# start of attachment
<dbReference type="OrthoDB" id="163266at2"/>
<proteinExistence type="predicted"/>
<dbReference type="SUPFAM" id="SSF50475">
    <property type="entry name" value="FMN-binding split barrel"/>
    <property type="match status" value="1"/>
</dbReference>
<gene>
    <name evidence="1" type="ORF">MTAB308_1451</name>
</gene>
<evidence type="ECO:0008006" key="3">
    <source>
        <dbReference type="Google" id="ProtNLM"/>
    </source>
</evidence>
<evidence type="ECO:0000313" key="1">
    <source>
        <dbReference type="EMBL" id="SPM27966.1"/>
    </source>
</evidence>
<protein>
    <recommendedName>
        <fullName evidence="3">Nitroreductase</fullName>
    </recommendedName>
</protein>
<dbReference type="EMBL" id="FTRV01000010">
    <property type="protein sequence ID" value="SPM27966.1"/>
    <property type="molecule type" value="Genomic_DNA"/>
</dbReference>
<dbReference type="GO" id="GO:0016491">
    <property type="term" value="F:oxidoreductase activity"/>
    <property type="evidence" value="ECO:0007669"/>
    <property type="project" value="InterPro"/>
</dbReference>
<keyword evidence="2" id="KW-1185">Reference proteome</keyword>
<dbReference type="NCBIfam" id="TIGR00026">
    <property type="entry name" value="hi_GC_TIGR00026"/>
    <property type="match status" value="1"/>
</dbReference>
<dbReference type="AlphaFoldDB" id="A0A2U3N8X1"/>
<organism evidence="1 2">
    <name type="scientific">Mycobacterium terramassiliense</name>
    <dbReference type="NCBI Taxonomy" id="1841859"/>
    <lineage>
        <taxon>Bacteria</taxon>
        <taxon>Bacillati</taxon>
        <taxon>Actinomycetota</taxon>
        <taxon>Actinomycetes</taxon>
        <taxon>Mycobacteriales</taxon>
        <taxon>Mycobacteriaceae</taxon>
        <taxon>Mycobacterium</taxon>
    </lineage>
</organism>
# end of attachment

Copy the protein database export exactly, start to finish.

<dbReference type="OrthoDB" id="163266at2"/>
<proteinExistence type="predicted"/>
<dbReference type="SUPFAM" id="SSF50475">
    <property type="entry name" value="FMN-binding split barrel"/>
    <property type="match status" value="1"/>
</dbReference>
<gene>
    <name evidence="1" type="ORF">MTAB308_1451</name>
</gene>
<evidence type="ECO:0008006" key="3">
    <source>
        <dbReference type="Google" id="ProtNLM"/>
    </source>
</evidence>
<evidence type="ECO:0000313" key="1">
    <source>
        <dbReference type="EMBL" id="SPM27966.1"/>
    </source>
</evidence>
<protein>
    <recommendedName>
        <fullName evidence="3">Nitroreductase</fullName>
    </recommendedName>
</protein>
<dbReference type="EMBL" id="FTRV01000010">
    <property type="protein sequence ID" value="SPM27966.1"/>
    <property type="molecule type" value="Genomic_DNA"/>
</dbReference>
<dbReference type="GO" id="GO:0016491">
    <property type="term" value="F:oxidoreductase activity"/>
    <property type="evidence" value="ECO:0007669"/>
    <property type="project" value="InterPro"/>
</dbReference>
<keyword evidence="2" id="KW-1185">Reference proteome</keyword>
<dbReference type="NCBIfam" id="TIGR00026">
    <property type="entry name" value="hi_GC_TIGR00026"/>
    <property type="match status" value="1"/>
</dbReference>
<dbReference type="AlphaFoldDB" id="A0A2U3N8X1"/>
<organism evidence="1 2">
    <name type="scientific">Mycobacterium terramassiliense</name>
    <dbReference type="NCBI Taxonomy" id="1841859"/>
    <lineage>
        <taxon>Bacteria</taxon>
        <taxon>Bacillati</taxon>
        <taxon>Actinomycetota</taxon>
        <taxon>Actinomycetes</taxon>
        <taxon>Mycobacteriales</taxon>
        <taxon>Mycobacteriaceae</taxon>
        <taxon>Mycobacterium</taxon>
    </lineage>
</organism>